The UK’s economic recovery accelerated in May as tourism and entertainment firms reopened, but delays in easing Covid-19 restrictions are putting hospitality firms at risk, research shows.
According to the Lloyds Bank UK recovery tracker, eleven of the UK’s 14 regions reported a sharp increase in production month to month in May, up from nine in April, as the UK moved further out of lockdown.
The tracker found that the UK tourism and entertainment sector posted the fastest growth in production growth as British hotels, pubs and restaurants benefited from increased consumer demand.
Firms took on more employees to handle the increasing demand. All 14 sectors reported a growth in jobs led by manufacturing in May, while the tourism and entertainment sectors added jobs for the first time since January 2020.
Jevan Lolle, head of economics and market insights for commercial banking at Lloyds Bank, said sectors hit by coronavirus restrictions are now trailing those that operate more freely during the lockdown.
“Whether the four-week delay in further easing of restrictions will affect this trend is not clear. But while the delay is downright frustrating for many businesses, there is no denying that the economy is in a very strong position now,” Lolle said.
The survey also showed that companies in the economy raised their prices in May, led by chemicals and metals and mining producers.
“While UK inflation rose higher than expected in May and strong demand led more businesses to pass on rising costs to their customers, it is still too soon to worry about inflation spiraling out of control,” Lolle said.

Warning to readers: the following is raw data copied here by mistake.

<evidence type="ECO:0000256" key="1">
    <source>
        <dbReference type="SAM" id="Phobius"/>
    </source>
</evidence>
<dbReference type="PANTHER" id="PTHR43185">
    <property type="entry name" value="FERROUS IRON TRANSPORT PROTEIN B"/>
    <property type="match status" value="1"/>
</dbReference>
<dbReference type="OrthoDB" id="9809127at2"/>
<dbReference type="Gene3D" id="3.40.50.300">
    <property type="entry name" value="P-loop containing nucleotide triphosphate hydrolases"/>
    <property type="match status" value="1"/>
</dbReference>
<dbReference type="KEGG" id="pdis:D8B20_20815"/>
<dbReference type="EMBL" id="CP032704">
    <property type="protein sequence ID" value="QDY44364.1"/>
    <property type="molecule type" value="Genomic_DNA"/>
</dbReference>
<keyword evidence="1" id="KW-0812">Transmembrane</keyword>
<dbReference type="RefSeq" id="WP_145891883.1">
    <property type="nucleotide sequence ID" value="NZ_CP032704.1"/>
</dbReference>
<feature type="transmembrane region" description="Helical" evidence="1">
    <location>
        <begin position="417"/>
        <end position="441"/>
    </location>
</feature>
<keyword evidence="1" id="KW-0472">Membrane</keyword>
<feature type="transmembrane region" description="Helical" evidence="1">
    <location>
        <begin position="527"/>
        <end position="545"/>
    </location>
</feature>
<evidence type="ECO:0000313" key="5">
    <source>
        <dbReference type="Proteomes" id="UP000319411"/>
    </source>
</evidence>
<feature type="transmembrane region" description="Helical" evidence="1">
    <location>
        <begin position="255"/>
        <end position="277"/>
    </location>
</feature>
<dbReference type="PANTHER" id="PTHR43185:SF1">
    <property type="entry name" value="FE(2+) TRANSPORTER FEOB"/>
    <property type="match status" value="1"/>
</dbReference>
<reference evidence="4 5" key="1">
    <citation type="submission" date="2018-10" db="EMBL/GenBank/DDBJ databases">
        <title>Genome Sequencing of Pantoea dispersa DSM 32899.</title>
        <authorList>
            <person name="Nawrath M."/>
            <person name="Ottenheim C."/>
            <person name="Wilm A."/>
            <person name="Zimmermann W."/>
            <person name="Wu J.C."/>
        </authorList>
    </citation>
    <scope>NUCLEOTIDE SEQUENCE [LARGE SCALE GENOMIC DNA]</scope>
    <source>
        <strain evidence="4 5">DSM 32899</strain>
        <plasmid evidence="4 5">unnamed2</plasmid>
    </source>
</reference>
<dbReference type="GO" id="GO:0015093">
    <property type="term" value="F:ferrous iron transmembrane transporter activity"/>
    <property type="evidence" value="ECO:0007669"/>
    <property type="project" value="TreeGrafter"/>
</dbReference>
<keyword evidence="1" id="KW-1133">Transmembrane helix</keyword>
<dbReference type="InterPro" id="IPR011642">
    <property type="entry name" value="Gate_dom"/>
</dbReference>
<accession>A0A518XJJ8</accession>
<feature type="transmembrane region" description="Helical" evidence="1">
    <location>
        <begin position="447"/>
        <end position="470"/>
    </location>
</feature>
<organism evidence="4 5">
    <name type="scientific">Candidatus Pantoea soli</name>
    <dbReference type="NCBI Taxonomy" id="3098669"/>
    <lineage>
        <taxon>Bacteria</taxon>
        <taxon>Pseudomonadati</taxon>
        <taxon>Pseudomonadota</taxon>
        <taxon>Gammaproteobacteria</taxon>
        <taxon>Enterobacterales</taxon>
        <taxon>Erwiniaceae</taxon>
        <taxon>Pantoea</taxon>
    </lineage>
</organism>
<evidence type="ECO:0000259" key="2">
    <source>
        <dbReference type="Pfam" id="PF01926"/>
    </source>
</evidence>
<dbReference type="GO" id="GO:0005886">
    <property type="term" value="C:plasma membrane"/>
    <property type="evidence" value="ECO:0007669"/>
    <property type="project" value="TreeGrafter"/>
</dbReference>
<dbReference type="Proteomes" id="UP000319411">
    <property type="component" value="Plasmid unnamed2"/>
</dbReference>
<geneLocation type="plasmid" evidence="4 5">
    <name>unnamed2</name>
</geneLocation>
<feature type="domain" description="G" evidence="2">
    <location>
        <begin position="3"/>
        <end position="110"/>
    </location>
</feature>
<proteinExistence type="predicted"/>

Fast-food chain McDonald’s on Sunday announced expansion plans and will recruit 20,000 employees over the next 12 months as it opens 50 new restaurants in the UK and Ireland.
But the Covid-19 restrictions are hurting the hospitality sector, especially the night time economy.
About 25,000 licensed premises were still closed at the end of May 2021, according to research by CGA and AlixPartners, which warned that delays in ending the lockdown put thousands more clubs, restaurants, pubs and bars at risk.
CGA and AlixPartners found that more than three-quarters of UK licensed sites were doing business as of the end of last month, up from about a third in April, thanks to the return of internal service.
While more than nine out of 10 food pubs, high street pubs and casual dining restaurants are open, sectors that rely on late-night business are still at risk of failure, the report found.
“Many operators have reopened in anticipation of the lifting of restrictions on June 21, and have accepted the potential forecast and suppressed business for the period up to that point,” said AlixPartners managing director Graeme Smith.
“Far far from ideal, knowing that ‘Independence Day’ was on the horizon meant operators could fight through this challenging time, perhaps welcoming team members in anticipation of getting back to business and speeding up operations. Another four-week delay is a devastating blow, creating significant uncertainty and further financial stress.”
Night Time Industries Association chief executive Michael Kiel has urged the government to lift the ban on July 5 – the two-week review point when the restrictions were extended. He said the industry was “on the verge of breaking”.